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Labor Conflict in the Gilded Age

Labor Conflict in the Gilded Age

Author: Sophia Tutorial

Interpret perspectives toward the Haymarket riots using primary sources

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what's covered
Capital and labor engaged in a continuous struggle throughout the Gilded Age. Workers were aware of the vast differences between their lives and those of their employers. A handful of wealthy Americans built their fortunes through the labor of American and immigrant workers. This caused labor unions like the Knights of Labor and the American Federation of Labor to grow.

This tutorial examines labor conflict during the Gilded Age in three parts. It also considers the multiple responses to the Haymarket Affair of 1886 — one of the most important and misunderstood labor conflicts in American history.

  1. The Great Railroad Strike of 1877
  2. To Strike or Not to Strike?
  3. The Haymarket Affair

1. The Great Railroad Strike of 1877

During the summer of 1877, many Americans were shocked by news of the Great Railroad Strike of 1877.

term to know
Great Railroad Strike of 1877
A series of strikes in 1877 that involved many of the nation’s railroads

Following a big pay cut earlier in the year, railroad workers in West Virginia went on strike. They blocked tracks, preventing the trains from running. As word spread, railroad workers across the country left their their jobs to support the West Virginians. They committed acts of vandalism to demonstrate their frustration with railroad owners.

This engraving of the “Blockade of Engines at Martinsburg, West Virginia,” where the Great Railroad Strike began, appeared on the front cover of Harper’s Weekly on August 11, 1877.

The most violent incident of the strike occurred in Pittsburgh. On July 19th, the Governor of Pennsylvania ordered the state militia to protect property owned by the Pennsylvania Railroad. When they opened fire to disperse an angry crowd, they killed approximately 20 people and wounded about 30 more. A riot erupted and, over the next 24 hours, crowds that sympathized with the strikers destroyed at least 100 locomotives and 2,000 railroad cars.

did you know
By the time the Great Railroad Strike ended, approximately 100 people were dead and $10 million in property had been destroyed.

President Rutherford B. Hayes sent federal troops to Pittsburgh and other major cities to restore order, and to get the trains running again. After 45 days of unrest and violence, the striking railroad workers had accomplished little, and learned that the federal government would use force to protect the interests of capital.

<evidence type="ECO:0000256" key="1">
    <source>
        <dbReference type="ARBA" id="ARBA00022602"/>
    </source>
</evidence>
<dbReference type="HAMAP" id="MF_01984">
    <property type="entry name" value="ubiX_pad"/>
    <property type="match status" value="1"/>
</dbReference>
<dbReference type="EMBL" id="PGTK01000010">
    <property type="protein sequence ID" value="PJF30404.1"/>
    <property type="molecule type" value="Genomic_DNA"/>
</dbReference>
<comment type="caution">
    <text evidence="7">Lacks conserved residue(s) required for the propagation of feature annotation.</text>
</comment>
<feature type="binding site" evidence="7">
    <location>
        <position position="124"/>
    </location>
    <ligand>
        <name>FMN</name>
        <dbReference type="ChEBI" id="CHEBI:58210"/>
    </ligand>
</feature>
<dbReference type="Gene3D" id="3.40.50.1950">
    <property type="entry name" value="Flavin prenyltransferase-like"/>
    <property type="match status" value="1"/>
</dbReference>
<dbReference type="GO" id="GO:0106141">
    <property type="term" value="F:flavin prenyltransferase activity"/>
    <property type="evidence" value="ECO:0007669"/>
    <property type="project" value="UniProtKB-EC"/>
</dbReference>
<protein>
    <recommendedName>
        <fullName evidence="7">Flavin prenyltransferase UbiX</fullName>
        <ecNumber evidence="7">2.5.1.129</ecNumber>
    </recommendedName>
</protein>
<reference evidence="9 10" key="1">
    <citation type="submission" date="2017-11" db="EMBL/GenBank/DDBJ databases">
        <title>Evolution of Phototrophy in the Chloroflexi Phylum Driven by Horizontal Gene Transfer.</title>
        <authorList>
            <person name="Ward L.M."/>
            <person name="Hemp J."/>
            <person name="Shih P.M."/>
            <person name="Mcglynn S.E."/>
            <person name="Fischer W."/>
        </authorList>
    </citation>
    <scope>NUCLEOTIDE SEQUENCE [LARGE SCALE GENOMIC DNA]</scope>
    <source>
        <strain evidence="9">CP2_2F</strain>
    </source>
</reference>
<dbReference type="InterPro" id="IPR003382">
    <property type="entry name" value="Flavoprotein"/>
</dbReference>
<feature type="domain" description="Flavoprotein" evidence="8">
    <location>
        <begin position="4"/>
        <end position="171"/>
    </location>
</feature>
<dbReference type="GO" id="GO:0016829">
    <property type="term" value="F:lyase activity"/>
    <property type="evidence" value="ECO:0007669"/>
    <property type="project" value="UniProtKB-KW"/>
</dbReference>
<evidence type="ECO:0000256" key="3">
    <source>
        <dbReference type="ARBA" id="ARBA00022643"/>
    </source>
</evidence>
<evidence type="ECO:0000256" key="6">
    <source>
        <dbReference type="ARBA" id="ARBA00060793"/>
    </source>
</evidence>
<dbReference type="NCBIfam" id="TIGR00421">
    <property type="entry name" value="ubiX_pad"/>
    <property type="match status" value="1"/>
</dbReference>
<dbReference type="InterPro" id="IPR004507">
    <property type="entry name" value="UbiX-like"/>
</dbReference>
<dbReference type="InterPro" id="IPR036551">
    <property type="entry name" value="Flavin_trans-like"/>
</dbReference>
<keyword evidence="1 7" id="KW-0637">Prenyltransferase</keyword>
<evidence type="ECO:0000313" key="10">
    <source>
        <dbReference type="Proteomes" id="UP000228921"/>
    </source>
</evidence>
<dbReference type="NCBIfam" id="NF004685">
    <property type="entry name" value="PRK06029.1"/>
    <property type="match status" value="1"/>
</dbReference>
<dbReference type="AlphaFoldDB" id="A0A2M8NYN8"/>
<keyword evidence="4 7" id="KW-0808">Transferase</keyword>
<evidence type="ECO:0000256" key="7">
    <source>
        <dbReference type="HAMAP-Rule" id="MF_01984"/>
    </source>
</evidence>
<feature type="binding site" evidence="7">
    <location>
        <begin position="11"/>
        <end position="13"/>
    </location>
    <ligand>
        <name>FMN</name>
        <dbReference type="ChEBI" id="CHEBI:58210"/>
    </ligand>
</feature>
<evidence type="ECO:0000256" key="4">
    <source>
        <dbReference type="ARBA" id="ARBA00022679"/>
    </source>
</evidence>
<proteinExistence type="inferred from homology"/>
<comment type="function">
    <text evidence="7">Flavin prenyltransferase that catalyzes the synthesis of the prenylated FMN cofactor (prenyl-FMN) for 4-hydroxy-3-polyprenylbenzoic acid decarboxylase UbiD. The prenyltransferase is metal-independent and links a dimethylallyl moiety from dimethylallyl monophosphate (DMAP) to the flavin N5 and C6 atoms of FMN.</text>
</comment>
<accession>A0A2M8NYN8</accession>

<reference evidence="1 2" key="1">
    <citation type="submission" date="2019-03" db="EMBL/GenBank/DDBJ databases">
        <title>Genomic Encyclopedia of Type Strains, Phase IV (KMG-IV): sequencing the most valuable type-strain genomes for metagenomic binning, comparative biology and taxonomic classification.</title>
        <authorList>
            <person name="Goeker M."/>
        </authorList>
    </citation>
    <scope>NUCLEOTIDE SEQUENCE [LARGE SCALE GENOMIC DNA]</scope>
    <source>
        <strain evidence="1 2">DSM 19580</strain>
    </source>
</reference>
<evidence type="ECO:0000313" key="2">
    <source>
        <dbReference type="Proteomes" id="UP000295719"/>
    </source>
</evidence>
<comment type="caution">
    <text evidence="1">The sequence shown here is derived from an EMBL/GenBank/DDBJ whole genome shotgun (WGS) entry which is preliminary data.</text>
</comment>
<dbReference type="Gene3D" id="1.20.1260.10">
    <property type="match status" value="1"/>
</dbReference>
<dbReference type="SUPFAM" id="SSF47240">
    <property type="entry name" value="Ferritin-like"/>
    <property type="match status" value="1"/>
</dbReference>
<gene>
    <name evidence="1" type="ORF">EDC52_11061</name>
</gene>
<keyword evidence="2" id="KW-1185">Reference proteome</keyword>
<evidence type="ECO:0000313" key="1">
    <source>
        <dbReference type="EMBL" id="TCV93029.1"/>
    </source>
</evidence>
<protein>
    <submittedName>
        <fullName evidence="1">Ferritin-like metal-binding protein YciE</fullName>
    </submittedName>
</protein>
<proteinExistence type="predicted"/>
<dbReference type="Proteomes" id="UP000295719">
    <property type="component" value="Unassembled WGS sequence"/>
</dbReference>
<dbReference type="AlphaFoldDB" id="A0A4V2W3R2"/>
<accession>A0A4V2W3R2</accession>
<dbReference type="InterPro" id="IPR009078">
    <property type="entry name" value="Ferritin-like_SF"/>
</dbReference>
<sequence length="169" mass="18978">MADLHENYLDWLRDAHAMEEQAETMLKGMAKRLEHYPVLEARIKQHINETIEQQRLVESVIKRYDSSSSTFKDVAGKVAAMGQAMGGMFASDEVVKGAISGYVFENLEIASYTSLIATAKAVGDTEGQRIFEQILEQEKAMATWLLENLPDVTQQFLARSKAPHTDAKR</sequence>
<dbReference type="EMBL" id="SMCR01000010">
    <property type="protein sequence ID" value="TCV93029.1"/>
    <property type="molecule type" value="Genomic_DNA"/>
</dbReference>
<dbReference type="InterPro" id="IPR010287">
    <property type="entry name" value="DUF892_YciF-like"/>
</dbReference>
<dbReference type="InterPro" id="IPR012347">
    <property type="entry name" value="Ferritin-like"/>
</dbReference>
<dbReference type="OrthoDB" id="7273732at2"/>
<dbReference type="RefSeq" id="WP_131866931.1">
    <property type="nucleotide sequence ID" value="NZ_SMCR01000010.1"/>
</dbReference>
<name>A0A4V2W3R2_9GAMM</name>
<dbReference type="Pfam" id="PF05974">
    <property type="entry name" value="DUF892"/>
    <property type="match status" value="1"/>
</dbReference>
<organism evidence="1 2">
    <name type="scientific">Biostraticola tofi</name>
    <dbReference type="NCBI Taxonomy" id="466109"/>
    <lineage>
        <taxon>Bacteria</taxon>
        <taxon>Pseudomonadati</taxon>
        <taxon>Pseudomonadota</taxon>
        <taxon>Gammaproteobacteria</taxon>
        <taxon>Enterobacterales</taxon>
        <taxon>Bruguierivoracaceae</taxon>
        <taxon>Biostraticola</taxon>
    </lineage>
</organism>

2. To Strike or Not to Strike?

The Great Railroad Strike revealed that workers had few ways to convince employers to listen and respond to their grievances. The most common (and controversial) tactic at their disposal was to strike.

term to know
An event in which workers stop performing their jobs to force employers to respond to their grievances

Unions, including the Knights of Labor and the American Federation of Labor (AFL), differed on when to strike, and for what purposes. The Knights of Labor generally disapproved of strikes. They believed that strikes were unfair to employers, and distracted workers from working towards more important economic reforms. The American Federation of Labor approved of striking to gain employers’ recognition of specific issues like better pay, improved working conditions, and shorter hours.

While strikes were sometimes effective, they struck many Americans as evidence of radical labor and political ideologies that had arrived in the U.S. in the late 19th century. Most notable among these were anarchism and socialism.

terms to know
A radical political philosophy that rejects any form of centralized government and advocates the creation of societies based on voluntary associations
A political ideology that rejects the wage-labor system, capitalism, and private ownership of the means of production

Like other labor groups, socialists advocated for the organization of American workers and the use of direct action, including strikes. Unlike the other labor groups, socialists saw organizing and strikes as the means to an end: the overthrow of the capitalist system and its replacement with one in which workers owned the means of production.